A story of grief by a man and a boy
An article appeared in today’s Daily Telegraph about an issue that has been making headlines for several weeks – government plans to reform Widowed Parent’s Allowance (WPA). Currently the allowance is made available to widows below state pension age with at least one dependent child. It can earn a parent a £2,000 one-off lump sum and a subsequent maximum of £108.30 a week. The reforms will mean that from 2016 any parent who is widowed will receive a lump sum of £5,000 and monthly payments of £100 for just one year.
I’ve been very careful to present a story of bereavement and grief that is emotional rather than political or financial, and I intend to maintain that balance going forward. So today I’m going to try to explain the context of these changes on an emotional level. I’ll try to provide a little insight into what it’s like to be a 34-year-old father to a three-year-old child who lost his mum under devastating circumstances when he’d just turned two.
The myth of time
Next week will be the first anniversary of my wife’s death. It seems safe to assume that under the new plans from the Department of Work and Pensions (DWP) it’s time for me to pull myself together. Before my wife died she’d started her own business and I was the MD of a successful PR firm. We were looking forward to what only appeared to be a bright future ahead of us. Then on 10th November last year she was killed and everything changed in an instant. Our son was all that mattered to me and he still is.
Since losing my wife I’ve learned that time is not a emotional measure and that a year is not a heal-all medicine. The truth is I feel less able to assert myself now than I did the week after my wife’s death. I was in shock and that shock gave me an incredible amount of energy to get through. Now I think that perhaps I’m depressed. I lack the motivation for things that used to excite me or that used to pay the bills. I care little for material things and I find it hard to concentrate on anything other than my son’s wellbeing and our loss. The notion of ‘moving on’ is completely alien to me. I wouldn’t even know what I was supposed to do. Would it mean working harder than I already did to be able to support my son the way my wife and I could when she was still alive? Would it mean putting financial stability ahead of our emotional needs by being at home less? Or would it mean going out there and getting myself a new wife who could help me to put food on the table too? I’m not sure whether the latter would make me a modern man or more akin to the Victorian widower who was encouraged to find himself a second bride just after he’d buried his first.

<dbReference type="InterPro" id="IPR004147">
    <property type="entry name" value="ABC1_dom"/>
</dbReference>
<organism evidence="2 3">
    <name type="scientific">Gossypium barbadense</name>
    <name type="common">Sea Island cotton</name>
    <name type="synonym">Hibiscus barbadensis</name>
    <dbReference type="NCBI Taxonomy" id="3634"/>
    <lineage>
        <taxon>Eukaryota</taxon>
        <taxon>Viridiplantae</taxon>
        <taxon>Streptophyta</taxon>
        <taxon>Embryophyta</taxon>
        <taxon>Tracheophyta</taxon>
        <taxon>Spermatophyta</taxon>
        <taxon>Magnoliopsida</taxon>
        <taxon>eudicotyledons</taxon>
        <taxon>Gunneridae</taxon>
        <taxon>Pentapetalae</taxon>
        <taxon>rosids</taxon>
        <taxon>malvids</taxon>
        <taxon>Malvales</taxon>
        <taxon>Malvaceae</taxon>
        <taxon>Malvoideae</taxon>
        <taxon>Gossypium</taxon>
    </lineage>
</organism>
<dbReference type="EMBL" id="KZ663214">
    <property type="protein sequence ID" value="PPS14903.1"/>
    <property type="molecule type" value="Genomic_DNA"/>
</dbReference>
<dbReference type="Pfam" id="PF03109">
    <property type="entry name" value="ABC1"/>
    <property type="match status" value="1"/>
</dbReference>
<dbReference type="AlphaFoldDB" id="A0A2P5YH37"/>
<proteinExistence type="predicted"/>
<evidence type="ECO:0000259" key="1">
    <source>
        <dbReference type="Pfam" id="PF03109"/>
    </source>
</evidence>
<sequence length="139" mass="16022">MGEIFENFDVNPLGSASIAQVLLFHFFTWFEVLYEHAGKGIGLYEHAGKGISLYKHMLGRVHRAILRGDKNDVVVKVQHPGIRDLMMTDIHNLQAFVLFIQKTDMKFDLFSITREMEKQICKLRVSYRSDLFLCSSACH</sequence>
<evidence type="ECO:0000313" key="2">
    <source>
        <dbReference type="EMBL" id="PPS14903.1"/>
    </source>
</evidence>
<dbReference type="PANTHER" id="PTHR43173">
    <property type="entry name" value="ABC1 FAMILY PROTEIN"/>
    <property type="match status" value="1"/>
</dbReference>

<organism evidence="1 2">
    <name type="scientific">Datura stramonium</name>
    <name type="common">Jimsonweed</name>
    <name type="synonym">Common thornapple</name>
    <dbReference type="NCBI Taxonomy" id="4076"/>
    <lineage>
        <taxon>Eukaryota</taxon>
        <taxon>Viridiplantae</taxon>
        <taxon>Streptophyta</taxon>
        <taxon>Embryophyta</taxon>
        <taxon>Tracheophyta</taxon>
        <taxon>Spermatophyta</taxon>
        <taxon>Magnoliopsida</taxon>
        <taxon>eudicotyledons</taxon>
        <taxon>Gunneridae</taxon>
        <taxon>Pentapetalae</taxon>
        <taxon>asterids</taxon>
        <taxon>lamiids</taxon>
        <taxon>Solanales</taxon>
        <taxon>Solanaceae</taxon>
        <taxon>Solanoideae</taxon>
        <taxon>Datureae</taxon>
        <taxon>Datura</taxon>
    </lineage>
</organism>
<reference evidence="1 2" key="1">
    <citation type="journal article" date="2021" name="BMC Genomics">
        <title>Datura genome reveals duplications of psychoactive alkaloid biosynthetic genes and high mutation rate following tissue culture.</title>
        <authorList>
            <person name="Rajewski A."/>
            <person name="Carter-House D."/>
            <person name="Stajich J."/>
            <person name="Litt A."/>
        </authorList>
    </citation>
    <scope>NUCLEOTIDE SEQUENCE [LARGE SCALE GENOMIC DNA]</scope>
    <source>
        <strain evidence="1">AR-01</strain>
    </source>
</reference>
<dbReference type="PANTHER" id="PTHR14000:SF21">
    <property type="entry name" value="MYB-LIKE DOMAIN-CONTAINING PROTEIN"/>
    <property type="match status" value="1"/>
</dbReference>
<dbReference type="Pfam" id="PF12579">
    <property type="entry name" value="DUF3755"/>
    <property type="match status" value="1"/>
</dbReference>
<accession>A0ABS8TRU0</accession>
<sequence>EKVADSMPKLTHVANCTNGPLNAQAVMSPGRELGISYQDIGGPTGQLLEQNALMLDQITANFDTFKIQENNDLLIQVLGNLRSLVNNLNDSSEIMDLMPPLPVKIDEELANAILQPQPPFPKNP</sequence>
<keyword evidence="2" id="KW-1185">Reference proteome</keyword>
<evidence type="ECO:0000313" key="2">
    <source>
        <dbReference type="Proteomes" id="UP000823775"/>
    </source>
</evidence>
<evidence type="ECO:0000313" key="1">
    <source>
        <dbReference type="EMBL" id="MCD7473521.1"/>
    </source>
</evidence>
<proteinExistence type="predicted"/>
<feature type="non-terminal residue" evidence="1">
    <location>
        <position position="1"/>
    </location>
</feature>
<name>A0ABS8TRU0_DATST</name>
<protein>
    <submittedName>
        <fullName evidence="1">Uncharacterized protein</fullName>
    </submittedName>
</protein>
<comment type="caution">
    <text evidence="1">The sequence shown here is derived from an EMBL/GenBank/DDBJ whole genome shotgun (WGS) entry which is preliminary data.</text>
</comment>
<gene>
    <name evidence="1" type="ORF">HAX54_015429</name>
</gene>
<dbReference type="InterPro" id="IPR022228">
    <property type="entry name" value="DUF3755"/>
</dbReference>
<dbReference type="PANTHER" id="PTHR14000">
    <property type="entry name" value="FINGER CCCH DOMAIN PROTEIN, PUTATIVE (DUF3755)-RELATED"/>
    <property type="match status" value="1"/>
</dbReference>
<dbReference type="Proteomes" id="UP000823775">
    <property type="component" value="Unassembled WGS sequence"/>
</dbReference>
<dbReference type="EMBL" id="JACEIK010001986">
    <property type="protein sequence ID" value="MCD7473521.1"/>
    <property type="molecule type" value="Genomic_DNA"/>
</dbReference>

It seems, however, that time is everything at the DWP. To claim the initial bereavement payment of up to £2,000, you have to inform the department of your spouse’s death within three months. ‘Why didn’t you call us sooner?’ I was asked about five months after the ‘deadline’. ‘Because I could barely string a sentence together and because, after having worked full time for the last 12 years, I knew nothing about benefits’, I replied. To be quite frank, at that particular time, I couldn’t have given a shit about the money then either.